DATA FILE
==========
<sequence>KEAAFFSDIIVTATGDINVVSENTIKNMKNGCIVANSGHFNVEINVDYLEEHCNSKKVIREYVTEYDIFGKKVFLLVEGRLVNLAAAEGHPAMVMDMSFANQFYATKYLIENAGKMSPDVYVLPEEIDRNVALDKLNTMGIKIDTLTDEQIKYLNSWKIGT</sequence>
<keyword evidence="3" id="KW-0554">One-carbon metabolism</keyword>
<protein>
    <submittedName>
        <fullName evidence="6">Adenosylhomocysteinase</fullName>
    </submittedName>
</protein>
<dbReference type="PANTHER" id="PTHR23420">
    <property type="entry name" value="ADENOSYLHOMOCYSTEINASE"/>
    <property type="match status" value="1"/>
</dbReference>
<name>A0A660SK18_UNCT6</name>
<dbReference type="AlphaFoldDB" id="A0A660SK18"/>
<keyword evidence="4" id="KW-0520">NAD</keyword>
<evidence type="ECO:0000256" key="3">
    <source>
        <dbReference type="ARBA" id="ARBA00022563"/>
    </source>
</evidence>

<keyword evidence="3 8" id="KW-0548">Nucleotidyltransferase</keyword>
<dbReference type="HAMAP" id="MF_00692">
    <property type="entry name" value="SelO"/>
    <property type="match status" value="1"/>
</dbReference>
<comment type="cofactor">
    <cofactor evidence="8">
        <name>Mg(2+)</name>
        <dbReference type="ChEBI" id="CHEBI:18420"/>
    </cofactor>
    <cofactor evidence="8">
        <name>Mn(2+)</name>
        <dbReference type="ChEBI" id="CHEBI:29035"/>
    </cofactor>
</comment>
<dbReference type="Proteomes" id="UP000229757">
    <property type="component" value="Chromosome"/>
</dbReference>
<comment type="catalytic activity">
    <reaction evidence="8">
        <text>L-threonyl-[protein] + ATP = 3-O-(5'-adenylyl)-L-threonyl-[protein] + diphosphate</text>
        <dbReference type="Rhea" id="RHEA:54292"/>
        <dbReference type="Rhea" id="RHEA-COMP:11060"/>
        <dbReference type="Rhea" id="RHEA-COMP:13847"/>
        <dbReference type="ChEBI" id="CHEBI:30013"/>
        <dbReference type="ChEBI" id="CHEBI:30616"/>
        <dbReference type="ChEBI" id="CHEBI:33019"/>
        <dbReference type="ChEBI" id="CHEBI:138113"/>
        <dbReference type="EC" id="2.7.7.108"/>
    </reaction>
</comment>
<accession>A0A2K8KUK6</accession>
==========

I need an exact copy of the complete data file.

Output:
<sequence>KEAAFFSDIIVTATGDINVVSENTIKNMKNGCIVANSGHFNVEINVDYLEEHCNSKKVIREYVTEYDIFGKKVFLLVEGRLVNLAAAEGHPAMVMDMSFANQFYATKYLIENAGKMSPDVYVLPEEIDRNVALDKLNTMGIKIDTLTDEQIKYLNSWKIGT</sequence>
<keyword evidence="3" id="KW-0554">One-carbon metabolism</keyword>
<protein>
    <submittedName>
        <fullName evidence="6">Adenosylhomocysteinase</fullName>
    </submittedName>
</protein>
<dbReference type="PANTHER" id="PTHR23420">
    <property type="entry name" value="ADENOSYLHOMOCYSTEINASE"/>
    <property type="match status" value="1"/>
</dbReference>
<name>A0A660SK18_UNCT6</name>
<dbReference type="AlphaFoldDB" id="A0A660SK18"/>
<keyword evidence="4" id="KW-0520">NAD</keyword>
<evidence type="ECO:0000256" key="3">
    <source>
        <dbReference type="ARBA" id="ARBA00022563"/>
    </source>
</evidence>

<keyword evidence="3 8" id="KW-0548">Nucleotidyltransferase</keyword>
<dbReference type="HAMAP" id="MF_00692">
    <property type="entry name" value="SelO"/>
    <property type="match status" value="1"/>
</dbReference>
<comment type="cofactor">
    <cofactor evidence="8">
        <name>Mg(2+)</name>
        <dbReference type="ChEBI" id="CHEBI:18420"/>
    </cofactor>
    <cofactor evidence="8">
        <name>Mn(2+)</name>
        <dbReference type="ChEBI" id="CHEBI:29035"/>
    </cofactor>
</comment>
<dbReference type="Proteomes" id="UP000229757">
    <property type="component" value="Chromosome"/>
</dbReference>
<comment type="catalytic activity">
    <reaction evidence="8">
        <text>L-threonyl-[protein] + ATP = 3-O-(5'-adenylyl)-L-threonyl-[protein] + diphosphate</text>
        <dbReference type="Rhea" id="RHEA:54292"/>
        <dbReference type="Rhea" id="RHEA-COMP:11060"/>
        <dbReference type="Rhea" id="RHEA-COMP:13847"/>
        <dbReference type="ChEBI" id="CHEBI:30013"/>
        <dbReference type="ChEBI" id="CHEBI:30616"/>
        <dbReference type="ChEBI" id="CHEBI:33019"/>
        <dbReference type="ChEBI" id="CHEBI:138113"/>
        <dbReference type="EC" id="2.7.7.108"/>
    </reaction>
</comment>
<accession>A0A2K8KUK6</accession>